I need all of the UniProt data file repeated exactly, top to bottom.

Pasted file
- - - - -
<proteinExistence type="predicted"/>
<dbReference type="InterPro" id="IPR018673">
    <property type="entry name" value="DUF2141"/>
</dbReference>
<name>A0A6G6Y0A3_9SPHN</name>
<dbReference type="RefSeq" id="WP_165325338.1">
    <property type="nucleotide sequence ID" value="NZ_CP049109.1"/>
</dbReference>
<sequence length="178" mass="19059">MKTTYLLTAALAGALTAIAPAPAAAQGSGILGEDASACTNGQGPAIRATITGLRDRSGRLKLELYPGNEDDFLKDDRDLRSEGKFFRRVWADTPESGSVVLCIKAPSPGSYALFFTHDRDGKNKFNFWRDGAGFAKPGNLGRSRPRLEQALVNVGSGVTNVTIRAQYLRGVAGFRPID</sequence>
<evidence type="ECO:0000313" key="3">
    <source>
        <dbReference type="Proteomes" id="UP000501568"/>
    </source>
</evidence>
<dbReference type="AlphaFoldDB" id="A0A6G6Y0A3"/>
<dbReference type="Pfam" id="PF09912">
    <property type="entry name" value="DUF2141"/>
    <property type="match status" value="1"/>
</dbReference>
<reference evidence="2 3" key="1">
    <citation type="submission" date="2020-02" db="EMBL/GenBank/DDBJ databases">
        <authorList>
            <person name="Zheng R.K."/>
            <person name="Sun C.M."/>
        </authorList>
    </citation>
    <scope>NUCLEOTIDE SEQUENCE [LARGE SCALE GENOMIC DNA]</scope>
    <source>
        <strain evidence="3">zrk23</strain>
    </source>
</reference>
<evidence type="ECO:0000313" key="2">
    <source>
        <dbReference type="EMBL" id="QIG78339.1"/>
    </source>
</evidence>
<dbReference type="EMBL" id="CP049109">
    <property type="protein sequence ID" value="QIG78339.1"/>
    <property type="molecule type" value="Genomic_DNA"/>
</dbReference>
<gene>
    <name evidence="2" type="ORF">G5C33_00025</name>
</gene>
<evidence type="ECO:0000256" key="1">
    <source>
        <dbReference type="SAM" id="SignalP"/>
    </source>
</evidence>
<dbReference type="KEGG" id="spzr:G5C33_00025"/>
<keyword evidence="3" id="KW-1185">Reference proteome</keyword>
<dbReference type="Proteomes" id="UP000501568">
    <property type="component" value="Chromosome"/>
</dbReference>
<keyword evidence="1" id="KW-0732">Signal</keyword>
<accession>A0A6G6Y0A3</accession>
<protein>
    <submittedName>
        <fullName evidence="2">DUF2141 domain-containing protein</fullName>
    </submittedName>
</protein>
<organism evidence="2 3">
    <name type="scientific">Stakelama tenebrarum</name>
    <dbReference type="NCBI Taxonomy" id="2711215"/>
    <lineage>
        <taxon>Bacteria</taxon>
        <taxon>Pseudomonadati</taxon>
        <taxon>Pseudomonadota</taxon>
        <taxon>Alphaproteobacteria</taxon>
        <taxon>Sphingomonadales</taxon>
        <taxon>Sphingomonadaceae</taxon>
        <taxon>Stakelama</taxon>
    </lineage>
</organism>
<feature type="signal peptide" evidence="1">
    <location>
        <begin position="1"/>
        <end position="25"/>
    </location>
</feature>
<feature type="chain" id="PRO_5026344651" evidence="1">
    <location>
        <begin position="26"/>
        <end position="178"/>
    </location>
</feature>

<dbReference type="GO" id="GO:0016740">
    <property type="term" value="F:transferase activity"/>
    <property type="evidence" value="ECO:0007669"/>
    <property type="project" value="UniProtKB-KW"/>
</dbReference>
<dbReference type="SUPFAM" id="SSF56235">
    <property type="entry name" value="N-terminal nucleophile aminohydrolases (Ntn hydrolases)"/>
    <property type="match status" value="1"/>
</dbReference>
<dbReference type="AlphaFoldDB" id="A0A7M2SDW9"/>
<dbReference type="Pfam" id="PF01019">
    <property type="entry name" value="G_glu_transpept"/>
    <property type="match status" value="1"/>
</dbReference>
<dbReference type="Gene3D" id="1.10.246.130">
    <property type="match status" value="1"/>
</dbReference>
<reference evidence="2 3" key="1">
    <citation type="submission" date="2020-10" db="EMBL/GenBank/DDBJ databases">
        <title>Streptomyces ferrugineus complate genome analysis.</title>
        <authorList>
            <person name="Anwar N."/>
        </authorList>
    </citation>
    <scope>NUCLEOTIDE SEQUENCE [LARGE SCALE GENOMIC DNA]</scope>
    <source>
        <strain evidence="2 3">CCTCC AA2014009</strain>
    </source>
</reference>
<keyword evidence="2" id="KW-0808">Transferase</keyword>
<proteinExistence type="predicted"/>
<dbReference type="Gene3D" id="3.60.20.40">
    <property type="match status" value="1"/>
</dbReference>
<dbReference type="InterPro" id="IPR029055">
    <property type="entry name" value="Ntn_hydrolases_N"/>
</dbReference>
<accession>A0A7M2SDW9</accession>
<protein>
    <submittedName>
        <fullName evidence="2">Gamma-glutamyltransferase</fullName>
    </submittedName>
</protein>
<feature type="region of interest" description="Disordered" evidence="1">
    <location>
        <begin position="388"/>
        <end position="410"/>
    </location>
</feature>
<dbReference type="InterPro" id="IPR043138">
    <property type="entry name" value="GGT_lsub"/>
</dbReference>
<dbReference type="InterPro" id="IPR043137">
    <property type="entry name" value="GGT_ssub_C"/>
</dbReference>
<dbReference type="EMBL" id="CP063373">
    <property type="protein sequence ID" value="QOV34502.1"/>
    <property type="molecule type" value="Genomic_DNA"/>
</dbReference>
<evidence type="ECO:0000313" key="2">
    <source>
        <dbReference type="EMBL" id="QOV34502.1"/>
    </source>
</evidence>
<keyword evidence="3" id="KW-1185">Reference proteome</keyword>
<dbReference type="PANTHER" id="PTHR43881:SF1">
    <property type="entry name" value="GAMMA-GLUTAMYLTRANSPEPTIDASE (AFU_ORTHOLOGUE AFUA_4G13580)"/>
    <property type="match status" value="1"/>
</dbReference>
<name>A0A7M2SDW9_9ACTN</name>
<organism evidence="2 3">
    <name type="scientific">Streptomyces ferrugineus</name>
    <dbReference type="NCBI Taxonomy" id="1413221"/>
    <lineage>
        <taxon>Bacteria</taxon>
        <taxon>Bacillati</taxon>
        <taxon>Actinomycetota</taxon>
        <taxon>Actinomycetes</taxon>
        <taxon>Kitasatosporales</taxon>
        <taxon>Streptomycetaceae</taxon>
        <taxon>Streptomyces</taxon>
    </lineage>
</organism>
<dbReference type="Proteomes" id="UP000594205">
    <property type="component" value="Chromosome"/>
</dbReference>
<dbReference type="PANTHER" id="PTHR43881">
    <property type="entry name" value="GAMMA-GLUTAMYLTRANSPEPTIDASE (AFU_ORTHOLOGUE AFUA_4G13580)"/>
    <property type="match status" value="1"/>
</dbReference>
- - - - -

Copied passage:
<proteinExistence type="predicted"/>
<dbReference type="InterPro" id="IPR018673">
    <property type="entry name" value="DUF2141"/>
</dbReference>
<name>A0A6G6Y0A3_9SPHN</name>
<dbReference type="RefSeq" id="WP_165325338.1">
    <property type="nucleotide sequence ID" value="NZ_CP049109.1"/>
</dbReference>
<sequence length="178" mass="19059">MKTTYLLTAALAGALTAIAPAPAAAQGSGILGEDASACTNGQGPAIRATITGLRDRSGRLKLELYPGNEDDFLKDDRDLRSEGKFFRRVWADTPESGSVVLCIKAPSPGSYALFFTHDRDGKNKFNFWRDGAGFAKPGNLGRSRPRLEQALVNVGSGVTNVTIRAQYLRGVAGFRPID</sequence>
<evidence type="ECO:0000313" key="3">
    <source>
        <dbReference type="Proteomes" id="UP000501568"/>
    </source>
</evidence>
<dbReference type="AlphaFoldDB" id="A0A6G6Y0A3"/>
<dbReference type="Pfam" id="PF09912">
    <property type="entry name" value="DUF2141"/>
    <property type="match status" value="1"/>
</dbReference>
<reference evidence="2 3" key="1">
    <citation type="submission" date="2020-02" db="EMBL/GenBank/DDBJ databases">
        <authorList>
            <person name="Zheng R.K."/>
            <person name="Sun C.M."/>
        </authorList>
    </citation>
    <scope>NUCLEOTIDE SEQUENCE [LARGE SCALE GENOMIC DNA]</scope>
    <source>
        <strain evidence="3">zrk23</strain>
    </source>
</reference>
<evidence type="ECO:0000313" key="2">
    <source>
        <dbReference type="EMBL" id="QIG78339.1"/>
    </source>
</evidence>
<dbReference type="EMBL" id="CP049109">
    <property type="protein sequence ID" value="QIG78339.1"/>
    <property type="molecule type" value="Genomic_DNA"/>
</dbReference>
<gene>
    <name evidence="2" type="ORF">G5C33_00025</name>
</gene>
<evidence type="ECO:0000256" key="1">
    <source>
        <dbReference type="SAM" id="SignalP"/>
    </source>
</evidence>
<dbReference type="KEGG" id="spzr:G5C33_00025"/>
<keyword evidence="3" id="KW-1185">Reference proteome</keyword>
<dbReference type="Proteomes" id="UP000501568">
    <property type="component" value="Chromosome"/>
</dbReference>
<keyword evidence="1" id="KW-0732">Signal</keyword>
<accession>A0A6G6Y0A3</accession>
<protein>
    <submittedName>
        <fullName evidence="2">DUF2141 domain-containing protein</fullName>
    </submittedName>
</protein>
<organism evidence="2 3">
    <name type="scientific">Stakelama tenebrarum</name>
    <dbReference type="NCBI Taxonomy" id="2711215"/>
    <lineage>
        <taxon>Bacteria</taxon>
        <taxon>Pseudomonadati</taxon>
        <taxon>Pseudomonadota</taxon>
        <taxon>Alphaproteobacteria</taxon>
        <taxon>Sphingomonadales</taxon>
        <taxon>Sphingomonadaceae</taxon>
        <taxon>Stakelama</taxon>
    </lineage>
</organism>
<feature type="signal peptide" evidence="1">
    <location>
        <begin position="1"/>
        <end position="25"/>
    </location>
</feature>
<feature type="chain" id="PRO_5026344651" evidence="1">
    <location>
        <begin position="26"/>
        <end position="178"/>
    </location>
</feature>

<dbReference type="GO" id="GO:0016740">
    <property type="term" value="F:transferase activity"/>
    <property type="evidence" value="ECO:0007669"/>
    <property type="project" value="UniProtKB-KW"/>
</dbReference>
<dbReference type="SUPFAM" id="SSF56235">
    <property type="entry name" value="N-terminal nucleophile aminohydrolases (Ntn hydrolases)"/>
    <property type="match status" value="1"/>
</dbReference>
<dbReference type="AlphaFoldDB" id="A0A7M2SDW9"/>
<dbReference type="Pfam" id="PF01019">
    <property type="entry name" value="G_glu_transpept"/>
    <property type="match status" value="1"/>
</dbReference>
<dbReference type="Gene3D" id="1.10.246.130">
    <property type="match status" value="1"/>
</dbReference>
<reference evidence="2 3" key="1">
    <citation type="submission" date="2020-10" db="EMBL/GenBank/DDBJ databases">
        <title>Streptomyces ferrugineus complate genome analysis.</title>
        <authorList>
            <person name="Anwar N."/>
        </authorList>
    </citation>
    <scope>NUCLEOTIDE SEQUENCE [LARGE SCALE GENOMIC DNA]</scope>
    <source>
        <strain evidence="2 3">CCTCC AA2014009</strain>
    </source>
</reference>
<keyword evidence="2" id="KW-0808">Transferase</keyword>
<proteinExistence type="predicted"/>
<dbReference type="Gene3D" id="3.60.20.40">
    <property type="match status" value="1"/>
</dbReference>
<dbReference type="InterPro" id="IPR029055">
    <property type="entry name" value="Ntn_hydrolases_N"/>
</dbReference>
<accession>A0A7M2SDW9</accession>
<protein>
    <submittedName>
        <fullName evidence="2">Gamma-glutamyltransferase</fullName>
    </submittedName>
</protein>
<feature type="region of interest" description="Disordered" evidence="1">
    <location>
        <begin position="388"/>
        <end position="410"/>
    </location>
</feature>
<dbReference type="InterPro" id="IPR043138">
    <property type="entry name" value="GGT_lsub"/>
</dbReference>
<dbReference type="InterPro" id="IPR043137">
    <property type="entry name" value="GGT_ssub_C"/>
</dbReference>
<dbReference type="EMBL" id="CP063373">
    <property type="protein sequence ID" value="QOV34502.1"/>
    <property type="molecule type" value="Genomic_DNA"/>
</dbReference>
<evidence type="ECO:0000313" key="2">
    <source>
        <dbReference type="EMBL" id="QOV34502.1"/>
    </source>
</evidence>
<keyword evidence="3" id="KW-1185">Reference proteome</keyword>
<dbReference type="PANTHER" id="PTHR43881:SF1">
    <property type="entry name" value="GAMMA-GLUTAMYLTRANSPEPTIDASE (AFU_ORTHOLOGUE AFUA_4G13580)"/>
    <property type="match status" value="1"/>
</dbReference>
<name>A0A7M2SDW9_9ACTN</name>
<organism evidence="2 3">
    <name type="scientific">Streptomyces ferrugineus</name>
    <dbReference type="NCBI Taxonomy" id="1413221"/>
    <lineage>
        <taxon>Bacteria</taxon>
        <taxon>Bacillati</taxon>
        <taxon>Actinomycetota</taxon>
        <taxon>Actinomycetes</taxon>
        <taxon>Kitasatosporales</taxon>
        <taxon>Streptomycetaceae</taxon>
        <taxon>Streptomyces</taxon>
    </lineage>
</organism>
<dbReference type="Proteomes" id="UP000594205">
    <property type="component" value="Chromosome"/>
</dbReference>
<dbReference type="PANTHER" id="PTHR43881">
    <property type="entry name" value="GAMMA-GLUTAMYLTRANSPEPTIDASE (AFU_ORTHOLOGUE AFUA_4G13580)"/>
    <property type="match status" value="1"/>
</dbReference>